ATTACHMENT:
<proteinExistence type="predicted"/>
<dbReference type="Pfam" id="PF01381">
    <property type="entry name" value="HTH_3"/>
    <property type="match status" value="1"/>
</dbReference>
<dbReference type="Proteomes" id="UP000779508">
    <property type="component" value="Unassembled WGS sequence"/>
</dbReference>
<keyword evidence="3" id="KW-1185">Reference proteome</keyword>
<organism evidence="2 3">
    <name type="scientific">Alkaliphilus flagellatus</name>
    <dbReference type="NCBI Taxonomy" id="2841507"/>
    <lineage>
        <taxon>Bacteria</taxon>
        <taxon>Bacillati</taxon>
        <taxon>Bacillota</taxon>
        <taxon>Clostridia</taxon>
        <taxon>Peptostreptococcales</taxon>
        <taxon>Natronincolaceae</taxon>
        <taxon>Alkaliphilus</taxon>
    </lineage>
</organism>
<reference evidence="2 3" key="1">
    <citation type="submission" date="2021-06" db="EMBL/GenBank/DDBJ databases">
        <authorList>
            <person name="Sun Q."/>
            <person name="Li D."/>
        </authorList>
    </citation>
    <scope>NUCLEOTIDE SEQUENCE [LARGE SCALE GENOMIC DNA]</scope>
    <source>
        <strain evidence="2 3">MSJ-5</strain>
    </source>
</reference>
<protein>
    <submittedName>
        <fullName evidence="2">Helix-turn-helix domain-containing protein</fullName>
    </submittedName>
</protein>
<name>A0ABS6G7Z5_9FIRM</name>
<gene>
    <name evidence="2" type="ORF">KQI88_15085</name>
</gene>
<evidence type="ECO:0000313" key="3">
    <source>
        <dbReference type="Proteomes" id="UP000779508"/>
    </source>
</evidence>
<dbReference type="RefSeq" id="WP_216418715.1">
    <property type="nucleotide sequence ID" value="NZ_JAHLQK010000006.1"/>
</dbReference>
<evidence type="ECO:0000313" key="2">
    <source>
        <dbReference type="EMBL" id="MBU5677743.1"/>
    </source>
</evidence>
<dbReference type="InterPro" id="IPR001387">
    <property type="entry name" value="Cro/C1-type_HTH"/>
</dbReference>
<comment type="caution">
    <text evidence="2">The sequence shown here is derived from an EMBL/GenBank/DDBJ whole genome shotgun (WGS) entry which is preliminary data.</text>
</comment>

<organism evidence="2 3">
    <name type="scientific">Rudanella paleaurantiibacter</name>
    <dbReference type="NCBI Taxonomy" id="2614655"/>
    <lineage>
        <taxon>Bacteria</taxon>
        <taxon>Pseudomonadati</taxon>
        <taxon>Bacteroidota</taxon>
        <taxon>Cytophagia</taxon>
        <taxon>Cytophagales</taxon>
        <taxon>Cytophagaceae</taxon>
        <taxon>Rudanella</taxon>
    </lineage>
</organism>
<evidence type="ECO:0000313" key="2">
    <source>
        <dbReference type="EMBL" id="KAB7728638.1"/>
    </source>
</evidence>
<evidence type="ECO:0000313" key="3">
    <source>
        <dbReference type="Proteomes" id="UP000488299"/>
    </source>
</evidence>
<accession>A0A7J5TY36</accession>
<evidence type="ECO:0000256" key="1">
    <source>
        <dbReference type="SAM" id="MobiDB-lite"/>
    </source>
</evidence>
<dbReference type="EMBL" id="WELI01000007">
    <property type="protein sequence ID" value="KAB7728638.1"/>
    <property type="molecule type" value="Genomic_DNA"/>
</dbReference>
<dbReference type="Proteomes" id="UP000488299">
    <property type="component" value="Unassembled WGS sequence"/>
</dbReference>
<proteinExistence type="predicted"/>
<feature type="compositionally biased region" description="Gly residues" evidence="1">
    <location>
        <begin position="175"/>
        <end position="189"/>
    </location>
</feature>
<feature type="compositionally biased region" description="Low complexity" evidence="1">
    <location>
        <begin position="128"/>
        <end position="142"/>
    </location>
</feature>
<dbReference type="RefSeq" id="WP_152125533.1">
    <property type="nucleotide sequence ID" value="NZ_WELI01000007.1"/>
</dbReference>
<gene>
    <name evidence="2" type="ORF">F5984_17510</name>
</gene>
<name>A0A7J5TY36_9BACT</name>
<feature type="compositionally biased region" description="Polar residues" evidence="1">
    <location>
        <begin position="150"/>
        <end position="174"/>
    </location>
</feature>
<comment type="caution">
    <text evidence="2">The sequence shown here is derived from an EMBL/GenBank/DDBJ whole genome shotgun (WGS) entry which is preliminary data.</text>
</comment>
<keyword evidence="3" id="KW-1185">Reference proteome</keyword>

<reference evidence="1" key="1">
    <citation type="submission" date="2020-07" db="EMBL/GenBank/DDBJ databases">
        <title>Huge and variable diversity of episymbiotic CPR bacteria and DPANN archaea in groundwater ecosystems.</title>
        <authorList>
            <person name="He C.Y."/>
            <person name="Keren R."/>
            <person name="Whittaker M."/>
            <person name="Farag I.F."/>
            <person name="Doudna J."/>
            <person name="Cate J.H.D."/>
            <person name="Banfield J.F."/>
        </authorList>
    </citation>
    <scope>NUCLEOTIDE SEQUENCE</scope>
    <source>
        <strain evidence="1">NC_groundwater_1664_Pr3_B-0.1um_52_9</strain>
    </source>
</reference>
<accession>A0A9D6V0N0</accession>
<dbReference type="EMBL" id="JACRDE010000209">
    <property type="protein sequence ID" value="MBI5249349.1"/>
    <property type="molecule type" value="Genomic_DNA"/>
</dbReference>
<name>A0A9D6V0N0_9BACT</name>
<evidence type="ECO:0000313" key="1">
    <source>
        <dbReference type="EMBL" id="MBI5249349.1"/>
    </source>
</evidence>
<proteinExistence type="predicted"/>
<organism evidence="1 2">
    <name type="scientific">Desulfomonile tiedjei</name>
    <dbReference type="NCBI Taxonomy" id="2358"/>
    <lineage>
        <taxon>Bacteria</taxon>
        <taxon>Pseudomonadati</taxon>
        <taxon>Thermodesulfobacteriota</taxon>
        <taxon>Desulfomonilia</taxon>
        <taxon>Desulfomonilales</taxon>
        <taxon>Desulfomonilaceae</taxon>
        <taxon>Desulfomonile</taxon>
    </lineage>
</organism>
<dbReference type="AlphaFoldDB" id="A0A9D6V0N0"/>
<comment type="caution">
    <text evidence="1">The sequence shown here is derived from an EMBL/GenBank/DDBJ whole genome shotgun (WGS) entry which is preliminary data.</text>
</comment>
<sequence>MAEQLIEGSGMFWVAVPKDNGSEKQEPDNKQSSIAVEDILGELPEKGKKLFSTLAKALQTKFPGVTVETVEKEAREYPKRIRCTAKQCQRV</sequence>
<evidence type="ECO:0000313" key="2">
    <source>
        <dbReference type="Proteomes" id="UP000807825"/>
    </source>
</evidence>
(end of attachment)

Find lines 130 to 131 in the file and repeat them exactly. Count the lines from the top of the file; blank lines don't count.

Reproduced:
    <citation type="submission" date="2020-07" db="EMBL/GenBank/DDBJ databases">
        <title>Huge and variable diversity of episymbiotic CPR bacteria and DPANN archaea in groundwater ecosystems.</title>